Freedom House has worked to strengthen freedom of expression and human rights in Tunisia, where the country’s recent revolution and efforts at democratic consolidation have created an opportunity to adopt new laws protecting freedom of expression and belief and granting access to information rights. Although Tunisia ranked Partly Free in Freedom of the Press 2012, there are still serious episodes of censorship and violence against journalists, as the country continues to debate where the limits and rights to free expression should lie.
In an effort to encourage fair, open debate surrounding issues of freedom of expression, Freedom House partnered with Munathara, an independent, non-profit, Arab debate initiative that brings together liberals, conservatives, and those who typically go unheard. In June, Munathara held a debate exploring the issue of freedom of expression in the Arab World. You can listen to it on iTunes or watch it on YouTube. More information on this and other debates is available on Munathara’s YouTube and Facebook pages.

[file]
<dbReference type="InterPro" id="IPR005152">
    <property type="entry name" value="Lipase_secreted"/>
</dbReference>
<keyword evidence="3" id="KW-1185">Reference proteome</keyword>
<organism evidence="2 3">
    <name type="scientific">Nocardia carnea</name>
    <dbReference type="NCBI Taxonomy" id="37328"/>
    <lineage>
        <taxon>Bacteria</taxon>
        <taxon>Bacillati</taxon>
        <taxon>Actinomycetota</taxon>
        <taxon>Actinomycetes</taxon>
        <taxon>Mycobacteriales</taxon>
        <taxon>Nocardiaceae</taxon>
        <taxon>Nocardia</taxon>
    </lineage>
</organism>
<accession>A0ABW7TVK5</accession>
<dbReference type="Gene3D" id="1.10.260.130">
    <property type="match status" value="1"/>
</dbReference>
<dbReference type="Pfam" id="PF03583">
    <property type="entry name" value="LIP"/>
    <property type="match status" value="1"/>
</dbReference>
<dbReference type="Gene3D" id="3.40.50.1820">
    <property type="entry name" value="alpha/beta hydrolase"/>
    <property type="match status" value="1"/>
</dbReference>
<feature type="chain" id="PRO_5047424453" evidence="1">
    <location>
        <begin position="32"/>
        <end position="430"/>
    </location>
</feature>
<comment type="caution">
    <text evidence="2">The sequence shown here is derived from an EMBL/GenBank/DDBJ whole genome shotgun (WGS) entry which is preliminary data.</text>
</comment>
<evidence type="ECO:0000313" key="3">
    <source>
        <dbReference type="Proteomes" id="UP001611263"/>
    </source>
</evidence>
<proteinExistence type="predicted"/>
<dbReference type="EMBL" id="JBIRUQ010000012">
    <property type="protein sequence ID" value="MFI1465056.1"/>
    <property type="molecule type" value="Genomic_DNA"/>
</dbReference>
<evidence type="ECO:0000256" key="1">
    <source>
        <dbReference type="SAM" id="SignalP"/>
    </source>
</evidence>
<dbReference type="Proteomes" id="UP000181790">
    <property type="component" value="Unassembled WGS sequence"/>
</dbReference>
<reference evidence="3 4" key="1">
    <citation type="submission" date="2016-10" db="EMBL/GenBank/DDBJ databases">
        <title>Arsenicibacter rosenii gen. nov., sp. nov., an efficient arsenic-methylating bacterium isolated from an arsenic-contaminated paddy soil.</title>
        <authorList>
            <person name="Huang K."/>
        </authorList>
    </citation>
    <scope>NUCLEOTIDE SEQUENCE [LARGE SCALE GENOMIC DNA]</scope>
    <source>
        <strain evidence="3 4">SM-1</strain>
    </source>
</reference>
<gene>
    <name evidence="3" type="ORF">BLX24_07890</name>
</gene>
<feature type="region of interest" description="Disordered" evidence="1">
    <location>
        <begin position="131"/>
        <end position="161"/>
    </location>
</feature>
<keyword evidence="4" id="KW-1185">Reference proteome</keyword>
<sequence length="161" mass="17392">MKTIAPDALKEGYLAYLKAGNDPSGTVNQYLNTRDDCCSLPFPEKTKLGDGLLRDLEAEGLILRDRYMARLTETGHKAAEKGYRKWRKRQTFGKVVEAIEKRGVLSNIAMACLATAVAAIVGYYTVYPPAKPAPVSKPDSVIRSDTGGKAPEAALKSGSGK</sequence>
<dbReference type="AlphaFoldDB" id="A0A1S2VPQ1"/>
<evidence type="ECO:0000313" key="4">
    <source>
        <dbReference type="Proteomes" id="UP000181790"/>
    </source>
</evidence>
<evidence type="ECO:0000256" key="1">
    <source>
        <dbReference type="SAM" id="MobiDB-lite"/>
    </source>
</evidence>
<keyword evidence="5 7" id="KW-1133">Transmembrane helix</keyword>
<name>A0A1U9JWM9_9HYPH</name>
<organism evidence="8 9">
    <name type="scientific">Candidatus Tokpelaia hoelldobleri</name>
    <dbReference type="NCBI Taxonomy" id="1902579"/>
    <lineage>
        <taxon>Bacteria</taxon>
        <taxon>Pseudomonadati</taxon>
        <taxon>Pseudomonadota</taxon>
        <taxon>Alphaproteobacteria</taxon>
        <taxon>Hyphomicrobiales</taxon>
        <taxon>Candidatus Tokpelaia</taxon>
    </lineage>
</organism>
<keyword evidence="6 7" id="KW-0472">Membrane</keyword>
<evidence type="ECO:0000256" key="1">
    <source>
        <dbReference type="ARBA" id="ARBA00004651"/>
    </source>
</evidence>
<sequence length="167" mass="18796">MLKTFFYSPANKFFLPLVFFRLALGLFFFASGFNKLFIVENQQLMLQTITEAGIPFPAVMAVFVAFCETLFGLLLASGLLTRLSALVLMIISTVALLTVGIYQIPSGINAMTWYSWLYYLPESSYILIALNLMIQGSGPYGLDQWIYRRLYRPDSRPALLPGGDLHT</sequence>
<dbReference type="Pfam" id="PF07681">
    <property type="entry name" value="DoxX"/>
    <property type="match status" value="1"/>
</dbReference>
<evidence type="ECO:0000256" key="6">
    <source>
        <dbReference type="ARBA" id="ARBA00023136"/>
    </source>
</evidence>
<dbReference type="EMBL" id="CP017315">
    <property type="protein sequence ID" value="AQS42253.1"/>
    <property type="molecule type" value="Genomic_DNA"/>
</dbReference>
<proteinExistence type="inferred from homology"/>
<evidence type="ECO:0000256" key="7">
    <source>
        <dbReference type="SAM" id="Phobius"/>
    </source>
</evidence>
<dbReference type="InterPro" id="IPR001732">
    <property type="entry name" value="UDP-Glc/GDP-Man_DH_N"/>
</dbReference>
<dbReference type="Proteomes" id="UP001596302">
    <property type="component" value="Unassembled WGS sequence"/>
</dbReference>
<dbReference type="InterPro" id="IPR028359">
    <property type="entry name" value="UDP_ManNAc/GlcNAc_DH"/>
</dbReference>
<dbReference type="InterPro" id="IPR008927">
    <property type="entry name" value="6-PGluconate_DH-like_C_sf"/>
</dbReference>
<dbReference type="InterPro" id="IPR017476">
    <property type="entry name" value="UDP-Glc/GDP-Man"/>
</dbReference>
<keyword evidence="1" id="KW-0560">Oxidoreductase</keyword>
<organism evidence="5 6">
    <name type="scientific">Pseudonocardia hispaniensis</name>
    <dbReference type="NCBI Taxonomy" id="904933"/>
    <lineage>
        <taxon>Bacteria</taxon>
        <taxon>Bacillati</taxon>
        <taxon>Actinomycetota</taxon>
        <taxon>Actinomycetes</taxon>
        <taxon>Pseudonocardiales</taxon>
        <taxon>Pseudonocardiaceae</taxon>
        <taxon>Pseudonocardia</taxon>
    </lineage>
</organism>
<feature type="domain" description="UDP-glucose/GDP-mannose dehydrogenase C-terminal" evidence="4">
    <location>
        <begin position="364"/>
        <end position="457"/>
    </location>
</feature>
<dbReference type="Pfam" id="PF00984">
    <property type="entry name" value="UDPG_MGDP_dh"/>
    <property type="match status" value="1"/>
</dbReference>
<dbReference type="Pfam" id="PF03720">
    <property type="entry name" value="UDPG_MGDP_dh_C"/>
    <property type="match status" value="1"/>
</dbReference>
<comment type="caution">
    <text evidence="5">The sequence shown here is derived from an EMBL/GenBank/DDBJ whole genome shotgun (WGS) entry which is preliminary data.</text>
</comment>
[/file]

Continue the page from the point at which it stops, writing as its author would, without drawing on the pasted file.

In addition to this partnership, Freedom House is a member of the International Freedom of Expression Exchange Tunisia Monitoring Group (IFEX-TMG), a coalition that monitors freedom of expression rights in Tunisia through broad engagement with civil society through monitoring, reporting, and advocacy efforts on the ground. Specifically, IFEX-TMG aims to achieve full freedom of expression in Tunisia through legislative and administrative reform, good practice and sustainability for all media, and opening space for independent civil society organizations.
(Above) 15 Countries Participate in June 2012 Munathara Debates
(Above) Debate Participants Discuss Freedom of Expression Issues
Gulf States Cast Dim Eye on Reform After Tumult (New York Times)
Tunisia Must Provide Concrete Protections for Journalists (Freedom House Press Release)
President’s Ouster Provides Opportunity for Reform in Tunisia (Freedom House Press Release)
Outlook for democracy in post-uprising North Africa (Freedom House Blog)
For more on freedom of expression in Tunisia: